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Inspection & Testing

Inspection & Testing is carried out after new electrical work and will usually provide you with a Minor Works Certificate or Electrical Installation Certificate, it is also recommended periodically to ensure your wiring is safe. This used to be referred to as a Periodic Inspection (you might have a sticker on your fusebox advising when this was last done and when it should be done again) The terminology has since changed to EICR - Electrical Installation Condition Report
Electrician testing light fitting

How often is a periodic inspection required?

  • 10 years for an owner-occupied home
  • 5 years or tenancy change for a rented home
  • 3 years for a caravan or mobile home
  • 1 year for a swimming pool

Other times when a periodic inspection should be carried out are:

  • When a property is being prepared for letting or a change of tenancy
  • Before selling a property or buying a previously-occupied property

These times are a guide and generally for a newly rewired or new build property, when the inspection is carried out the electrician will make a decision on the recommended retest time based on the condition of the installation.

After the inspection has been completed you will be issued with a report (EICR) on the condition of the electrical installation, although this will be described as Satisfactory or Unsatisfactory, it contains detailed information on whether the installation is suitable for continued use and may have particular observations coded as follows:
  • C1 - Danger Present
  • C2 - Potentially Dangerous
  • C3 - Requires Imporvement
  • FI - Further Investigation Required
  • C1 indicates there is a Danger Present and immediate action should be taken, the electrician should not wait to issue the paperwork, the defect should be rectified or the circuit isolated immediately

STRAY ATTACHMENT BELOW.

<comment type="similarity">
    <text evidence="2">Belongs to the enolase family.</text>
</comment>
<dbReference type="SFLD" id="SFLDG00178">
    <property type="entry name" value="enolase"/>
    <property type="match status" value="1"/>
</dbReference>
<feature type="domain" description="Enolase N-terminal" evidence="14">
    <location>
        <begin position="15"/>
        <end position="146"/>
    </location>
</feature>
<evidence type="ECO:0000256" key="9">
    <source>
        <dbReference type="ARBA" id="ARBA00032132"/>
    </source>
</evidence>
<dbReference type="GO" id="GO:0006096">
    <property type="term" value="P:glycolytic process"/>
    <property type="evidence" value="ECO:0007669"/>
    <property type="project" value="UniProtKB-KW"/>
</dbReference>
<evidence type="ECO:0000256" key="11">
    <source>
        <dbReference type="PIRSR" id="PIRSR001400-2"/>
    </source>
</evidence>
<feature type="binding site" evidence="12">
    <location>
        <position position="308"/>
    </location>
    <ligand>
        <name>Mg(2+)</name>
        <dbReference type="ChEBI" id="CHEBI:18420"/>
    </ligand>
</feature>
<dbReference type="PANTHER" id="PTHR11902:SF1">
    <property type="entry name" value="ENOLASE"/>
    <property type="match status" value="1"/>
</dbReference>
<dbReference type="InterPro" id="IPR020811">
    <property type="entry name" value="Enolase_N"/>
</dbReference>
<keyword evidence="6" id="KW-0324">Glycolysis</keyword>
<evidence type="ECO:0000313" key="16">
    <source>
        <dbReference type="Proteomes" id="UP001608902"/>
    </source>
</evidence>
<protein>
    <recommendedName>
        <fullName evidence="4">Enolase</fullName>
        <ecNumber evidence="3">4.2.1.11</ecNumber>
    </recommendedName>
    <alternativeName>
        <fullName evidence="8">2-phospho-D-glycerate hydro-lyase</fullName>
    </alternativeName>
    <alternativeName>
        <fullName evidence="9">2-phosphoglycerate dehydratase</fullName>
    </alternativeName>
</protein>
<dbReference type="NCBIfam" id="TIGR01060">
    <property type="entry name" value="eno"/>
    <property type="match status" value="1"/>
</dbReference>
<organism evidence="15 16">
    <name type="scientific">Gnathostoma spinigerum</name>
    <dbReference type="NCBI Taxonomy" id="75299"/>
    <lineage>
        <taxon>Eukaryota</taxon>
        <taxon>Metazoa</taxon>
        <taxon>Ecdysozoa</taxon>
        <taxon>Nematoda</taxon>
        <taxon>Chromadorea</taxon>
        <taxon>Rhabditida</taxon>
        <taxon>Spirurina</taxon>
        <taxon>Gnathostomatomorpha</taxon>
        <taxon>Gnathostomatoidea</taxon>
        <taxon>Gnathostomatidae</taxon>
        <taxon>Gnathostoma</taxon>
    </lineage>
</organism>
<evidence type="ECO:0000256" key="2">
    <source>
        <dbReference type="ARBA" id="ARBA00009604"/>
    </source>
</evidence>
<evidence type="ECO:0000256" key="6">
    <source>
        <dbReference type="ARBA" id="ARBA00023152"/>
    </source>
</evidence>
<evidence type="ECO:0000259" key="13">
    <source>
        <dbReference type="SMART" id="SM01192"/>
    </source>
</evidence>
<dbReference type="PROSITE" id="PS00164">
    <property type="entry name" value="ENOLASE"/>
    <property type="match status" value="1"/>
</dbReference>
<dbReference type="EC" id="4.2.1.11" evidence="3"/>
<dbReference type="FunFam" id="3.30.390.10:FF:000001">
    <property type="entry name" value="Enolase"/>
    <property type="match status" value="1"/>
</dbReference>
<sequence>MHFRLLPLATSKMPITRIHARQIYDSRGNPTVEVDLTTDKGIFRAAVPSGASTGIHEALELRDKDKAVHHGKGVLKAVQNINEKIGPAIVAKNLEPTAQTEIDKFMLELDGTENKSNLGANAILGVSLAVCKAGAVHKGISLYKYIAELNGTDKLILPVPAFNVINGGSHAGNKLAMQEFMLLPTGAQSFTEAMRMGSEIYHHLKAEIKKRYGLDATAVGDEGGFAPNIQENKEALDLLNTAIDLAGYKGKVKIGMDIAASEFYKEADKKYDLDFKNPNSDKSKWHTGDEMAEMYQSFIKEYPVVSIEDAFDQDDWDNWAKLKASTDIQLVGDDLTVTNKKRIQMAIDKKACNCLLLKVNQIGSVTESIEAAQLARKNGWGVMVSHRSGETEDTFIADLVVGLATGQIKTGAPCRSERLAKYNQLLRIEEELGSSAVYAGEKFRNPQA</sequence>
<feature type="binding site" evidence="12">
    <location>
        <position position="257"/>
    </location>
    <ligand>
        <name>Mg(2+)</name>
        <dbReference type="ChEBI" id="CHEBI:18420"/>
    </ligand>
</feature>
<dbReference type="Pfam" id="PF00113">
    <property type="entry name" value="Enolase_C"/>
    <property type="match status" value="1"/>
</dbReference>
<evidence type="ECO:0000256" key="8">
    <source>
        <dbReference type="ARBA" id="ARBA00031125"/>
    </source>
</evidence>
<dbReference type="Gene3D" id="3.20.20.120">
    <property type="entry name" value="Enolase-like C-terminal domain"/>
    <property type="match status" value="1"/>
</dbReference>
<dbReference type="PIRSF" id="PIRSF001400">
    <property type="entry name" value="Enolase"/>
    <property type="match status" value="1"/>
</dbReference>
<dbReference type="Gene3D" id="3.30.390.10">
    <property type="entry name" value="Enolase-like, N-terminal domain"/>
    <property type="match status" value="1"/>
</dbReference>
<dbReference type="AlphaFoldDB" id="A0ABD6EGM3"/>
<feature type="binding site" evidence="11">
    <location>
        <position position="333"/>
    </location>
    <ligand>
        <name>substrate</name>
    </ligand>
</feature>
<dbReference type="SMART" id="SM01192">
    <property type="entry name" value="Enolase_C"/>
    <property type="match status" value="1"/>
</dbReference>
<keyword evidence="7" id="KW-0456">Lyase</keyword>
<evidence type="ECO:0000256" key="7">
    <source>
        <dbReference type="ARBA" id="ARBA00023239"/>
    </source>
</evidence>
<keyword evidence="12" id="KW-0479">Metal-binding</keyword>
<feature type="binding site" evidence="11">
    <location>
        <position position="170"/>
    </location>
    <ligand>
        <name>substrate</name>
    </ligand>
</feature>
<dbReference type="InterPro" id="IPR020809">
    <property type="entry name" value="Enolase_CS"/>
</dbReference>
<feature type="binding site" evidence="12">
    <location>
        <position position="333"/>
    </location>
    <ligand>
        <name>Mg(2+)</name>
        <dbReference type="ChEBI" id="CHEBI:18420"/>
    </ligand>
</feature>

• C2 indicates that although the defect is not currently dangerous, under fault conditions it could pose a hazard to users of the installation
  • C3 - indicates that the defect, whilst is not considered to be a source of immediate or potential danger, improvement would contribute to a significant enhancement of the safety of the electrical installation. This is often due to new regulations that have been put in place since the original installation
Forms on clipboard
The EICR will check the electrical installation against the requirements of BS7671 – Requirements for Electrical Installations (IET Wiring Regulations), which is the national safety standard for electrical installations, and contains around 850 Regulations. The EICR will take into account all relevant circumstances including the following factors:
  • Adequacy of earthing and bonding
  • Suitability of the switchgear and control gear
    • Consumer Unit
    • An old fusebox with a wooden back
    • Cast iron switches
    • An untidy mixture of such equipment is likely to need replacing
  • Serviceability of equipment - Switches, Socket-Outlets and light fittings
    • Older round pin sockets
    • Round light switches and braided flex hanging from ceiling roses to light fittings
    • Black switches
    • Sockets mounted in skirting boards may require replacing
  • Type of wiring system and its condition
    • Cables coated in black-rubber
    • Cables coated in lead or fabric
  • Provision of residual current devices for socket-outlets & Circuits in Bathrooms
  • Presence of adequate identification and notices
  • Extent of any wear and tear, damage or other deterioration
  • Changes in use of the premises which have led to, or might lead to, deficiencies in the installation
You should read your EICR and seek advice about any defects or items raised on the report if you are unsure what should be done, any repairs do not have to be carried out by the same company and an Electrical Minor Works or Electrical Installation Certificate will act as evidence that the repairs or alterations have been carried out without having to have another EICR carried out.